Tom Chaves Law Discusses New Marijuana “Breathalyzer” Called a Potalyzer That Can Detect Recent Drug Use
There are now a few states that have legalized or decriminalized marijuana for medicinal and/or recreational use. In New Jersey, marijuana is still a Schedule I controlled substance, and it is illegal to drive while impaired by the effects of marijuana. However, some analysts think it is possible that lawmakers will consider legalizing small quantities of marijuana for personal use in the near future. One of the obstacles to legalizing marijuana to any degree was that it was not possible to distinguish between recent marijuana use that could cause impairment and past marijuana use, making it difficult to enforce laws that prohibited driving under the influence of drugs (DUID) when it came to marijuana.
A team from Stanford University led by Dr. Shan Wang recently announced that they have successfully developed a breathalyzer-like device to measure the amount of tetrahydrocannabinol (THC) levels in your saliva, and this can be used to predict whether or not someone is driving while impaired. Unlike a traditional breathalyzer, which detects the amount of alcohol in your breath to determine your blood alcohol content (BAC), the new “potalyzer” uses saliva for a reading and is apparently accurate enough to detect as little as 0 to 50 nanograms of THC per milliliter of fluid. This is necessary because THC (marijuana’s main psychoactive component) remains in one’s blood much longer than alcohol, meaning you could still test positive for marijuana use with a blood test, even if the THC is no longer affecting your ability to drive.
Specifically, the potalyzer involves using test strips that are coated with THC. The test strips are then applied to a driver’s saliva that has been mixed with specific antibodies that act as markers. The combine strips are then loaded into a handheld measuring device, to determine how much unbound THC remains after the antibodies have performed their function. By doing this, the system can accurately estimate how much THC remains on the strip, which is proportional to how much THC was present in the driver’s saliva, and the results can be displayed quickly.
Although the new tool has not yet been implemented by law enforcement, lawmakers may move quickly to implement this or a similar test, as long as the test makers can show that the potalyzer is fast, efficient, and reliable. Law enforcement officials will also favor such a test because it does not require an officer to draw blood, which can be difficult and generally requires a warrant.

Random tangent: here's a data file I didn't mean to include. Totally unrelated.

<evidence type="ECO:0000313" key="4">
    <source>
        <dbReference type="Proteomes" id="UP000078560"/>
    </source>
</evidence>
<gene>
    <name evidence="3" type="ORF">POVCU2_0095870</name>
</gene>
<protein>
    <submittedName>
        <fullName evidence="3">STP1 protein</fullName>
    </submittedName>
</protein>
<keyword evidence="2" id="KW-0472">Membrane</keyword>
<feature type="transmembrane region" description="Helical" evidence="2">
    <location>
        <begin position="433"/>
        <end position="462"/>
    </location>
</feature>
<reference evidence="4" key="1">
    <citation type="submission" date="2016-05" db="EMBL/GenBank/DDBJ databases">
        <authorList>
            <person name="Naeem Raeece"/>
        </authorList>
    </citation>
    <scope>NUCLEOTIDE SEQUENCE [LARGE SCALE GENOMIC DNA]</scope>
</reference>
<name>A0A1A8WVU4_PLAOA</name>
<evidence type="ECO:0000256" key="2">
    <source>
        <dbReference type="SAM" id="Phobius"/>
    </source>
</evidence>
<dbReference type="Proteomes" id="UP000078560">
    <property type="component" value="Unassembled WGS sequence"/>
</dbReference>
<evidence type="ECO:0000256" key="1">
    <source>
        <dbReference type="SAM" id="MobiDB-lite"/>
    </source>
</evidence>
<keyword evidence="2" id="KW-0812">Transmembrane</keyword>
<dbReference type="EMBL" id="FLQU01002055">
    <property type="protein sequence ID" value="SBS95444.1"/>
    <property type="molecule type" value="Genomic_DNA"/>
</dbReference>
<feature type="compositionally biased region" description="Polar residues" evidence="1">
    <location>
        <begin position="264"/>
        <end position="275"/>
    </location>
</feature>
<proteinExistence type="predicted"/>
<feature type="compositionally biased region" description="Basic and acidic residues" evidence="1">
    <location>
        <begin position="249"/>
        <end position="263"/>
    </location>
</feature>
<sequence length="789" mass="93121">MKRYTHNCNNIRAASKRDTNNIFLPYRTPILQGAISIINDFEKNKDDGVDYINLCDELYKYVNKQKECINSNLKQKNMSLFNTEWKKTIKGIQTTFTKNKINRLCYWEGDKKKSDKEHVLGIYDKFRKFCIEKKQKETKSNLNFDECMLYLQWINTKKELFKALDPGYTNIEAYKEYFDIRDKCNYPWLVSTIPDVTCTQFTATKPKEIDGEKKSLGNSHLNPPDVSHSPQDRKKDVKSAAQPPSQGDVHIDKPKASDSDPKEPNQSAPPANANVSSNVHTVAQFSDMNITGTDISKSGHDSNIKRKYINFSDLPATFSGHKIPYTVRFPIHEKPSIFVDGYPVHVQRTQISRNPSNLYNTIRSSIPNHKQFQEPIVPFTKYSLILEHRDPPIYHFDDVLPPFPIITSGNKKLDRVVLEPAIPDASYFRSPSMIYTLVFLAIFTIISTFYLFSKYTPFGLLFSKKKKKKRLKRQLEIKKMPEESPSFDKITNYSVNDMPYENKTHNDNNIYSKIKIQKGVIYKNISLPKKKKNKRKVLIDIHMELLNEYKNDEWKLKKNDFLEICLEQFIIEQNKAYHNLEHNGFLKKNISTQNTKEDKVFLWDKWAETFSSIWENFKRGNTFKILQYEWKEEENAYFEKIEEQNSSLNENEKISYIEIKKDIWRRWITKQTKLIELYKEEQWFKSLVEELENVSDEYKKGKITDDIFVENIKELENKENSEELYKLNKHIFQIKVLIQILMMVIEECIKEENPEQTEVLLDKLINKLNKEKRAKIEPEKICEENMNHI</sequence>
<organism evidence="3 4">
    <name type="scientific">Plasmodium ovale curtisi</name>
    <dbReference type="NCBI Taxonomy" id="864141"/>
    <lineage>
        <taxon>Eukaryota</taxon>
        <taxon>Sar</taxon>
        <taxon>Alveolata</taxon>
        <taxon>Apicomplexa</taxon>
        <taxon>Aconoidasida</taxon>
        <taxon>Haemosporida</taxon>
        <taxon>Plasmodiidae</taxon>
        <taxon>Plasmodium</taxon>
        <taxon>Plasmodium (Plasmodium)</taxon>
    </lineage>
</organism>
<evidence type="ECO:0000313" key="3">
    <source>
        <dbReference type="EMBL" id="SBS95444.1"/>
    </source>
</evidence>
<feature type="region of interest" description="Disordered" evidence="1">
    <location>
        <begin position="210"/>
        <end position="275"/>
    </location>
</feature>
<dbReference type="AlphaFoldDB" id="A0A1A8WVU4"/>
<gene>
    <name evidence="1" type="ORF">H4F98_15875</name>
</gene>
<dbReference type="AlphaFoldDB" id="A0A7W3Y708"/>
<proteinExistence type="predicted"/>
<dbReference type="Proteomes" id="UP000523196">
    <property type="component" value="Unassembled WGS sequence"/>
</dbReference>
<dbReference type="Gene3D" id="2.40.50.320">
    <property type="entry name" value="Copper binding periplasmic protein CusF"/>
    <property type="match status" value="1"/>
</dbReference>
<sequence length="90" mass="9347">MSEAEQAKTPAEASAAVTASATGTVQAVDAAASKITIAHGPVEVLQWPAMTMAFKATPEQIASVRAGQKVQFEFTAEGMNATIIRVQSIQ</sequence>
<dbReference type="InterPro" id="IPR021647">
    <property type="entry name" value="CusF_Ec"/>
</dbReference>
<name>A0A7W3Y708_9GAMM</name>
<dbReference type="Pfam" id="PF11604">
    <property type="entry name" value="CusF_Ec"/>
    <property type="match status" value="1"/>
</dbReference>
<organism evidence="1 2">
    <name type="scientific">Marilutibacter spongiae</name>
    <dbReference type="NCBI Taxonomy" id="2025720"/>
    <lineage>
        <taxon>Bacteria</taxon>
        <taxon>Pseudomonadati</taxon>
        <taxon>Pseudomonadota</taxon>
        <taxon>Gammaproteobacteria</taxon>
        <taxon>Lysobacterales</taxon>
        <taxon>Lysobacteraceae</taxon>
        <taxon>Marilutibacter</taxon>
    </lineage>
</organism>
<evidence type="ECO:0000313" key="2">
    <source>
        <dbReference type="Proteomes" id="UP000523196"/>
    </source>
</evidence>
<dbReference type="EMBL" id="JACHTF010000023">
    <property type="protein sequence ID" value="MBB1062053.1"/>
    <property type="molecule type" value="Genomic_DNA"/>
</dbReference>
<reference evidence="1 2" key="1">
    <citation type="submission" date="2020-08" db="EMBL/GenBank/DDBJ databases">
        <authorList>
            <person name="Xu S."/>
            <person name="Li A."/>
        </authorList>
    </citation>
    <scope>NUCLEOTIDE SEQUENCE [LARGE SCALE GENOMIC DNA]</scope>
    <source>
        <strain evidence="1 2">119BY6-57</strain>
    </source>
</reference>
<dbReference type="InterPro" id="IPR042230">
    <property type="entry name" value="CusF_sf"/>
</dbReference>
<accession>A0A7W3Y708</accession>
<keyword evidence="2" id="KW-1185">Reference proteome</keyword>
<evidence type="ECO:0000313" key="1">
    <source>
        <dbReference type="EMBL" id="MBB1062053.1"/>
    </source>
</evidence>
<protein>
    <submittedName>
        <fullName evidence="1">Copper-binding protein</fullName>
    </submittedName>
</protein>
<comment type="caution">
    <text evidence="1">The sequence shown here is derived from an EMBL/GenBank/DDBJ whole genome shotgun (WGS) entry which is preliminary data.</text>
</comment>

At this time, further research is still required to show what saliva-THC levels mean with regard to how much THC must be present before a person’s driving ability is impacted. After that, lawmakers will still need to pass statutes regarding official legal limits.
Until then, it remains illegal to drive under the influence of drugs such as marijuana in New Jersey. The consequences of driving under the influence of drugs are very serious and can include fines, loss of driving privileges, or even jail time. Because DUID laws are always changing, an experienced attorney will be able to take the time, sit down with you and review your case, and explain what consequences you are facing in your specific situation. If you go to court, an experienced lawyer will be best prepared to argue in your defense and may be able to have the charges against your dropped completely.
New Jersey Criminal Defense Lawyer Tom Chaves Helps Drivers Charged with DUI/DWI
If you or someone you know is charged with drunk driving or driving under the influence of drugs or marijuana in New Jersey, you may be facing serious charges that include consequences of fines, loss of driving privileges, or jail time. Experienced New Jersey Criminal lawyer Tom Chaves will help you fight for your rights and always strives to have your charges dismissed completely. If the charges against you cannot be dismissed, we will fight to have them downgraded. An experienced criminal attorney can significantly improve your chances of avoiding a conviction. For a free consultation, call us at 908-256-3039 or contact us online today. We represent individuals with criminal charges in Somerset County, Hunterdon County, Middlesex County and Union County.